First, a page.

Thankfully, with the expansion of user creation in the likes of Mass Effect and Little Big Planet, this option is giving way for gamers to be whoever they want to be. And isn’t that the point of video games? Think about it. All games, no matter who is…well…manning the controller, are pretty much about one thing. Taking over someone or something else and entering their world. And when you look at the issue from that angle, suddenly that “Yes” answer to the is-gaming-a-man’s-world question doesn’t trip off the tongue quite so easily, no matter how many muscular gun-toting action heroes horde game store shelf-space. In fact, if you look a little bit closer, another, equally interesting question surfaces:
“Does it really matter whether you’re a guy or a girl when you’re playing as a genderless, pill-popping yellow disc?”
Allow me to illustrate with some personal anecdotes. In my house, there is a rule that has been with us ever since we first got the Mega Drive back in the early 90s. And that rule is “If you’re playing Sonic The Hedgehog and Mam comes in, change the game.” Because if not, the controller was cajoled from your fist and Mam would not only take over playing it, but outplay you so righteously at it that you wouldn’t even mind if you were bullied about it. This situation resurfaced when we bought the Mega Drive Classics Collection for the Xbox. Even almost three decades later, my mother becomes a different person entirely when embarking on ring-catching adventures with the big blue spiny blur.
Another example is the story of my first real relationship, which was rather abruptly cut short due to the girl having an affair…with Final Fantasy VII. Something which, it seemed, completely flipped the script as to who was supposed to be the one ignoring their other half in favour of their console. And believe me, finding out that Cloud Strife is more attractive than you is more than enough motivation for a dorky teen to want to ban girls from ever playing games. Or at least play Mortal Kombat Trilogy alone in the dark for several weeks.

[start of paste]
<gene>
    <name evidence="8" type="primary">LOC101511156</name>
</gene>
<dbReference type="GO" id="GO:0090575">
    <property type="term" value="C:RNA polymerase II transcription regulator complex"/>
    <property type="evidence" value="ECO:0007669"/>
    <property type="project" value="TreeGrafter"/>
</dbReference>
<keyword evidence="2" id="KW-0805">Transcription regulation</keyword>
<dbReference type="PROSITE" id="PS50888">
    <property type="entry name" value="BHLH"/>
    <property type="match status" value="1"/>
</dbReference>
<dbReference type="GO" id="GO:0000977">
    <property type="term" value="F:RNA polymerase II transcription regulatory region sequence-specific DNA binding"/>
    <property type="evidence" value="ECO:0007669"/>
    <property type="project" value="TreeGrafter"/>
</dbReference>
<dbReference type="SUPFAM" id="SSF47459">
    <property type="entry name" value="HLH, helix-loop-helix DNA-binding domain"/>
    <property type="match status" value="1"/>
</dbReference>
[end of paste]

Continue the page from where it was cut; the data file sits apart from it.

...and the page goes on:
The point I’m trying to make is that gaming has the potential to be anyone’s world. It’s all about escapism, about how much you can suspend your disbelief and get into the world the game creates. Gender almost ceases to matter if the right game comes along. And if you love gaming enough, it won’t even matter which gender a game is designed for, something I’m reminded of every time I feel the urge to walk past the racks of Call Of Duty and Doom3 and pick up that used copy of Pippa Funnell: Take The Reins just to see what it’s like.
So, with all that in mind, we return to the original question: “Is gaming still a man’s world?” Well, I’m no longer sure it ever was. After all, Who does Mario bounce on all those monsters’ heads to save? Who is Dom in GoW trying to replace by male-bonding with Marcus Fenix? Who is Jack Shepherd (mostly) trying to get with by saving the world from invading alien beasties? Why are Jill Valentine, Bayonetta and the like picking up ridiculous guns and blowing seven shades out of creepy creatures?
Because, to paraphrase James Brown, gaming may be a man’s world, but it means nothing without a woman or a girl.
This is the first part in a collection of articles examining the role of women within the world of Geek/Gamer Culture. Sarah Griffin, a guest writer, will be contributing to the final article as she looks at the issues facing women in a world that’s painted as the man’s domain.
Disagree with the points above? Do you agree with Liam? Maybe you’ve got a different answer! We want to know so let us know in the comments below!
This is the first part in a five part series look at gender and identity within the gaming and geek community. To see the other articles please click the links below: